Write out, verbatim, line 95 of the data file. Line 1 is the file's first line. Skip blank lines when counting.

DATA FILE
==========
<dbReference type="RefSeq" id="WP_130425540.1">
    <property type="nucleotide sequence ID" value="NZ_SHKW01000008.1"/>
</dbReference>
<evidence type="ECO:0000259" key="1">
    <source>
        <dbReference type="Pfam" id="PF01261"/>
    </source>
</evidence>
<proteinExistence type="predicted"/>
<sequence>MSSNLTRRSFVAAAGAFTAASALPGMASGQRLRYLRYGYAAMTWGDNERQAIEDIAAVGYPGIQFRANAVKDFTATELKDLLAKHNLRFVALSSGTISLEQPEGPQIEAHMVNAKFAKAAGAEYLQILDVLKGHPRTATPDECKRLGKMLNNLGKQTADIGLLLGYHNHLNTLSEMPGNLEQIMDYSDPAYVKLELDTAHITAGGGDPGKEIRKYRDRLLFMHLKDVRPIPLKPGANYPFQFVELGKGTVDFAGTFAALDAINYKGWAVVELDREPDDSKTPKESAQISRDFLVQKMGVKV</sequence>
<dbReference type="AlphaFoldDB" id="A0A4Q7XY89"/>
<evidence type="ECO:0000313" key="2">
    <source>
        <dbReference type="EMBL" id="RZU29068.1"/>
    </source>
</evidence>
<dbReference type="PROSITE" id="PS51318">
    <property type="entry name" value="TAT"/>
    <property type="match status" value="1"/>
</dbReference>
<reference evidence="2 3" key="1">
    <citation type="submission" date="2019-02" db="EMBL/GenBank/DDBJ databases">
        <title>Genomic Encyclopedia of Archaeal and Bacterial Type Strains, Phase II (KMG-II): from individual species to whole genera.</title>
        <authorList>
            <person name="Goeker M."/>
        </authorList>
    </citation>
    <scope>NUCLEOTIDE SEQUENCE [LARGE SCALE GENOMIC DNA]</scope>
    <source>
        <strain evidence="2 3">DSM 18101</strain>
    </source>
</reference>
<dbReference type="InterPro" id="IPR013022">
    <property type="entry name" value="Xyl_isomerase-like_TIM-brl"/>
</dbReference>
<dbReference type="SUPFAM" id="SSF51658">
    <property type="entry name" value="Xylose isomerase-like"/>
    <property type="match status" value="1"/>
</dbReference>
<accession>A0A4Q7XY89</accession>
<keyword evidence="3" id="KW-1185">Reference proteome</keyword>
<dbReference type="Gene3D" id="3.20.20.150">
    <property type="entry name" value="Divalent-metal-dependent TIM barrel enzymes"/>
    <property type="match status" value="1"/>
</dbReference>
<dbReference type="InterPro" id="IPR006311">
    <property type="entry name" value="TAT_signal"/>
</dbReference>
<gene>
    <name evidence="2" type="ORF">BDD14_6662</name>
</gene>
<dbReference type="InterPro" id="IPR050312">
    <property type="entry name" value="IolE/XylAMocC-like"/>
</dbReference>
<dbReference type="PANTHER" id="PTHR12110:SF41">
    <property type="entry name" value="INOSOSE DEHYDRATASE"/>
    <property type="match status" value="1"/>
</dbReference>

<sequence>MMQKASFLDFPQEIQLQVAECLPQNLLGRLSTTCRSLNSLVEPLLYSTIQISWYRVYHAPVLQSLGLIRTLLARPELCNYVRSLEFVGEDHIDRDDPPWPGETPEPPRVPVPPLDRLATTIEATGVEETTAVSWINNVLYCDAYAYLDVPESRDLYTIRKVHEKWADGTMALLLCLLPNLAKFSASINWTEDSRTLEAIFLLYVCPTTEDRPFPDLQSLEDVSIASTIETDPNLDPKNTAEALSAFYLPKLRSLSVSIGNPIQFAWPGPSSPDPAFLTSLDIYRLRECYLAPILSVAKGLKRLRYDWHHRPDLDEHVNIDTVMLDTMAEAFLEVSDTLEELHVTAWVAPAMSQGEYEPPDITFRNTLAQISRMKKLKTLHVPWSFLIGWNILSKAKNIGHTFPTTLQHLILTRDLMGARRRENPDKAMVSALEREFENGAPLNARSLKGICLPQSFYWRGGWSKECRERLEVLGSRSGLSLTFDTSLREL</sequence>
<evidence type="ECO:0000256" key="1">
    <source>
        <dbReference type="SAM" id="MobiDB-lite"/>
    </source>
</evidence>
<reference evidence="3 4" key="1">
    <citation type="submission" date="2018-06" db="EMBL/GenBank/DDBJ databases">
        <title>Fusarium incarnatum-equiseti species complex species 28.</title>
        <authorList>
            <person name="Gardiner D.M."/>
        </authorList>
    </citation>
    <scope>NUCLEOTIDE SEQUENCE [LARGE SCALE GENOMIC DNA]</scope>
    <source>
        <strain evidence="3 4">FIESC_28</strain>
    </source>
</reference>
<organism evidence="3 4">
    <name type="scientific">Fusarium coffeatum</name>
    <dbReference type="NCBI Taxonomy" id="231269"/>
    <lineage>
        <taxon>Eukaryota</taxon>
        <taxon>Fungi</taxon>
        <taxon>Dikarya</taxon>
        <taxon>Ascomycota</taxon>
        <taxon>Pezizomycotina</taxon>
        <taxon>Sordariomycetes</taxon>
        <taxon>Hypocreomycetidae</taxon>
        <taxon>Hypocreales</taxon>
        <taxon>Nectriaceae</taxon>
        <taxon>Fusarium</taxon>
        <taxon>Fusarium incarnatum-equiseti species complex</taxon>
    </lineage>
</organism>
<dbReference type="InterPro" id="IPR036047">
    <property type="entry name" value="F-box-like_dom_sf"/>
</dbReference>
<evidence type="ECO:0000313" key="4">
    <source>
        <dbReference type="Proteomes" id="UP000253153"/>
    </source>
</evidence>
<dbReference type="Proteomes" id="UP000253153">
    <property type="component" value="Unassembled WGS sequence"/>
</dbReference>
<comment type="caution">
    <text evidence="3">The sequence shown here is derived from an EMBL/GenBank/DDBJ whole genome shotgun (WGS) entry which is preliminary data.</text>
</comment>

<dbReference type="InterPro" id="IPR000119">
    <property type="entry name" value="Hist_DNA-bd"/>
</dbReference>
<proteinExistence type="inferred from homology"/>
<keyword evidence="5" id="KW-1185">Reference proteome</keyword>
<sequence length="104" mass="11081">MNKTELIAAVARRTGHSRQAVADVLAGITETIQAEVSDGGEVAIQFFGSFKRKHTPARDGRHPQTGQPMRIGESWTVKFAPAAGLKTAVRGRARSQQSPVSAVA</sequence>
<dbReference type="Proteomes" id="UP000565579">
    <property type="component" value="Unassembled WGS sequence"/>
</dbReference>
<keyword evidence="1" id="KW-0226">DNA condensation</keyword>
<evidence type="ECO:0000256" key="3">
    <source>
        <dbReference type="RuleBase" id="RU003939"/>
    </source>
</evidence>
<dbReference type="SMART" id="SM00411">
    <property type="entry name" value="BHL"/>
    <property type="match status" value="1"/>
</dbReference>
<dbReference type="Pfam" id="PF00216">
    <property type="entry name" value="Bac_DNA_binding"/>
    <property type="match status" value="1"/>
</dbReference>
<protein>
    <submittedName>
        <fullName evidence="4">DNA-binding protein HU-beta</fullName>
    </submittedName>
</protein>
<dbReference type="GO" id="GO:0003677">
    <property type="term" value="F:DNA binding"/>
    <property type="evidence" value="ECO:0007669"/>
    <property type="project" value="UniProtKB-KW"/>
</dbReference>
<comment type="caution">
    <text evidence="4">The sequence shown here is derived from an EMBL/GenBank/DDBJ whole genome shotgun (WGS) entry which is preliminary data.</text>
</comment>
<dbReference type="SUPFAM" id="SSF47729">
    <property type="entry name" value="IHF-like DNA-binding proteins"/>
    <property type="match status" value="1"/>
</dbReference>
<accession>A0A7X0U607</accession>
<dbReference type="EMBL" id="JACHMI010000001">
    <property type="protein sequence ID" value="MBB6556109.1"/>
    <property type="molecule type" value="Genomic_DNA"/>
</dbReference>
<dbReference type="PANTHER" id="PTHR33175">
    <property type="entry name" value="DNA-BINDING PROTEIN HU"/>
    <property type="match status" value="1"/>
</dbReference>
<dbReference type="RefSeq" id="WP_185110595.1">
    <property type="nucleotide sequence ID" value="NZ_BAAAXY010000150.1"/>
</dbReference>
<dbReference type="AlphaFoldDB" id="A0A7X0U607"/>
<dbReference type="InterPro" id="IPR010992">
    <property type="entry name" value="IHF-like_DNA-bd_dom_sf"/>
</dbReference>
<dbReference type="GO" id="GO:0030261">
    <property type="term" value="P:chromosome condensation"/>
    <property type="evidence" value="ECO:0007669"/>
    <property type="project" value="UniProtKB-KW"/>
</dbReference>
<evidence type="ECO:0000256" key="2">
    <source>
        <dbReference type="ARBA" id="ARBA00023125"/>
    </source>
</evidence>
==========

    <property type="entry name" value="F-box-like_dom_sf"/>